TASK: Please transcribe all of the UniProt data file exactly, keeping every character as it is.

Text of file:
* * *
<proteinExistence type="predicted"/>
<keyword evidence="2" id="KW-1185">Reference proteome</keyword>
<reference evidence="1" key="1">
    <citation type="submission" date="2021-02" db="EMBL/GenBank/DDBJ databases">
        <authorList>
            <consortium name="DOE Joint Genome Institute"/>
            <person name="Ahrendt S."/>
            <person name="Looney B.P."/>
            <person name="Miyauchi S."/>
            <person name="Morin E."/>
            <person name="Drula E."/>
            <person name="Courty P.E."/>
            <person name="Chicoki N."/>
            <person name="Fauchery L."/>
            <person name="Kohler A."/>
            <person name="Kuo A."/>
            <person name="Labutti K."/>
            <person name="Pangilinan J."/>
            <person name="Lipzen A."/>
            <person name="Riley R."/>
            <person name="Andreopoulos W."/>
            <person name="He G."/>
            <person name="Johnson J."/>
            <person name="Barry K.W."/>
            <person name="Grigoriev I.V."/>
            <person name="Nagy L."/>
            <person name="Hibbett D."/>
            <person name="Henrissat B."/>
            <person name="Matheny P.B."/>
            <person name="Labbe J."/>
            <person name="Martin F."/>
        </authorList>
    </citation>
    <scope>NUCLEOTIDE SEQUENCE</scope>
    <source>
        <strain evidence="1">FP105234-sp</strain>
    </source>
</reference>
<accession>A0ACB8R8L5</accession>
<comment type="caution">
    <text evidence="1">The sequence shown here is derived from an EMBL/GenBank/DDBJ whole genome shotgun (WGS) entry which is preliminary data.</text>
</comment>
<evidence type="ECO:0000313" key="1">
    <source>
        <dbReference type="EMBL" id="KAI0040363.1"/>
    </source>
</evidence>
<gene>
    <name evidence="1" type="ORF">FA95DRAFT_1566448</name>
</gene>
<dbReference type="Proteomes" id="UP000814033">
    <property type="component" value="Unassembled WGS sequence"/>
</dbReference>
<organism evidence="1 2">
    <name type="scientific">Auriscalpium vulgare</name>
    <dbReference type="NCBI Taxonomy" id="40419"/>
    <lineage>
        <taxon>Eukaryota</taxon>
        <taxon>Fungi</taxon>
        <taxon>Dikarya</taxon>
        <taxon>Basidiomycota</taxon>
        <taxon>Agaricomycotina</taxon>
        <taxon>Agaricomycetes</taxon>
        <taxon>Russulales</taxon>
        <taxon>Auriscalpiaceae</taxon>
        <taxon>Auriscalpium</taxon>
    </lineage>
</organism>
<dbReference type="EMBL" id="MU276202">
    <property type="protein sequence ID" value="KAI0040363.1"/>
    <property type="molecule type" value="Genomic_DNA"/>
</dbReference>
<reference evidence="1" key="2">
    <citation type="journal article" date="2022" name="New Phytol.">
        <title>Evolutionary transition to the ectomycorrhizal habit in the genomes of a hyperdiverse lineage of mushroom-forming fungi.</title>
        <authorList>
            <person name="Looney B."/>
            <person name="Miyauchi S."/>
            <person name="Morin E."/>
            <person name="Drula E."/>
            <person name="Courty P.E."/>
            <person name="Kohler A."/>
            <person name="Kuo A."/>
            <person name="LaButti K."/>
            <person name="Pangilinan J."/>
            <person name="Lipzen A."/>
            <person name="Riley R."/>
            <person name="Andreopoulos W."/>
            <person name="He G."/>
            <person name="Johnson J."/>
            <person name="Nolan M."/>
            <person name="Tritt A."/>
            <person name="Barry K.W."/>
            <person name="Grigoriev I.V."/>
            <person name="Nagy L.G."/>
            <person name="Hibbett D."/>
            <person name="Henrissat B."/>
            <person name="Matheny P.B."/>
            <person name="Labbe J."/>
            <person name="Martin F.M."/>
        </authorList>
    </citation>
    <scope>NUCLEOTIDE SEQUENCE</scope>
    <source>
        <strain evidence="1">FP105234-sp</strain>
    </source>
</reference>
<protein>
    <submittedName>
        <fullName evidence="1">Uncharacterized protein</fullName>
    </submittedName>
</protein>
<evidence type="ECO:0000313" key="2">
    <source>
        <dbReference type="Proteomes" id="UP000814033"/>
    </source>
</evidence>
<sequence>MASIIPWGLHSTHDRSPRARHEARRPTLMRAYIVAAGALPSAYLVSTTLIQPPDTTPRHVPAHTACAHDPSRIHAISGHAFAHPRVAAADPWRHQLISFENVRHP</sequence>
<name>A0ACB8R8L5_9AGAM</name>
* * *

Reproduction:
<proteinExistence type="predicted"/>
<keyword evidence="2" id="KW-1185">Reference proteome</keyword>
<reference evidence="1" key="1">
    <citation type="submission" date="2021-02" db="EMBL/GenBank/DDBJ databases">
        <authorList>
            <consortium name="DOE Joint Genome Institute"/>
            <person name="Ahrendt S."/>
            <person name="Looney B.P."/>
            <person name="Miyauchi S."/>
            <person name="Morin E."/>
            <person name="Drula E."/>
            <person name="Courty P.E."/>
            <person name="Chicoki N."/>
            <person name="Fauchery L."/>
            <person name="Kohler A."/>
            <person name="Kuo A."/>
            <person name="Labutti K."/>
            <person name="Pangilinan J."/>
            <person name="Lipzen A."/>
            <person name="Riley R."/>
            <person name="Andreopoulos W."/>
            <person name="He G."/>
            <person name="Johnson J."/>
            <person name="Barry K.W."/>
            <person name="Grigoriev I.V."/>
            <person name="Nagy L."/>
            <person name="Hibbett D."/>
            <person name="Henrissat B."/>
            <person name="Matheny P.B."/>
            <person name="Labbe J."/>
            <person name="Martin F."/>
        </authorList>
    </citation>
    <scope>NUCLEOTIDE SEQUENCE</scope>
    <source>
        <strain evidence="1">FP105234-sp</strain>
    </source>
</reference>
<accession>A0ACB8R8L5</accession>
<comment type="caution">
    <text evidence="1">The sequence shown here is derived from an EMBL/GenBank/DDBJ whole genome shotgun (WGS) entry which is preliminary data.</text>
</comment>
<evidence type="ECO:0000313" key="1">
    <source>
        <dbReference type="EMBL" id="KAI0040363.1"/>
    </source>
</evidence>
<gene>
    <name evidence="1" type="ORF">FA95DRAFT_1566448</name>
</gene>
<dbReference type="Proteomes" id="UP000814033">
    <property type="component" value="Unassembled WGS sequence"/>
</dbReference>
<organism evidence="1 2">
    <name type="scientific">Auriscalpium vulgare</name>
    <dbReference type="NCBI Taxonomy" id="40419"/>
    <lineage>
        <taxon>Eukaryota</taxon>
        <taxon>Fungi</taxon>
        <taxon>Dikarya</taxon>
        <taxon>Basidiomycota</taxon>
        <taxon>Agaricomycotina</taxon>
        <taxon>Agaricomycetes</taxon>
        <taxon>Russulales</taxon>
        <taxon>Auriscalpiaceae</taxon>
        <taxon>Auriscalpium</taxon>
    </lineage>
</organism>
<dbReference type="EMBL" id="MU276202">
    <property type="protein sequence ID" value="KAI0040363.1"/>
    <property type="molecule type" value="Genomic_DNA"/>
</dbReference>
<reference evidence="1" key="2">
    <citation type="journal article" date="2022" name="New Phytol.">
        <title>Evolutionary transition to the ectomycorrhizal habit in the genomes of a hyperdiverse lineage of mushroom-forming fungi.</title>
        <authorList>
            <person name="Looney B."/>
            <person name="Miyauchi S."/>
            <person name="Morin E."/>
            <person name="Drula E."/>
            <person name="Courty P.E."/>
            <person name="Kohler A."/>
            <person name="Kuo A."/>
            <person name="LaButti K."/>
            <person name="Pangilinan J."/>
            <person name="Lipzen A."/>
            <person name="Riley R."/>
            <person name="Andreopoulos W."/>
            <person name="He G."/>
            <person name="Johnson J."/>
            <person name="Nolan M."/>
            <person name="Tritt A."/>
            <person name="Barry K.W."/>
            <person name="Grigoriev I.V."/>
            <person name="Nagy L.G."/>
            <person name="Hibbett D."/>
            <person name="Henrissat B."/>
            <person name="Matheny P.B."/>
            <person name="Labbe J."/>
            <person name="Martin F.M."/>
        </authorList>
    </citation>
    <scope>NUCLEOTIDE SEQUENCE</scope>
    <source>
        <strain evidence="1">FP105234-sp</strain>
    </source>
</reference>
<protein>
    <submittedName>
        <fullName evidence="1">Uncharacterized protein</fullName>
    </submittedName>
</protein>
<evidence type="ECO:0000313" key="2">
    <source>
        <dbReference type="Proteomes" id="UP000814033"/>
    </source>
</evidence>
<sequence>MASIIPWGLHSTHDRSPRARHEARRPTLMRAYIVAAGALPSAYLVSTTLIQPPDTTPRHVPAHTACAHDPSRIHAISGHAFAHPRVAAADPWRHQLISFENVRHP</sequence>
<name>A0ACB8R8L5_9AGAM</name>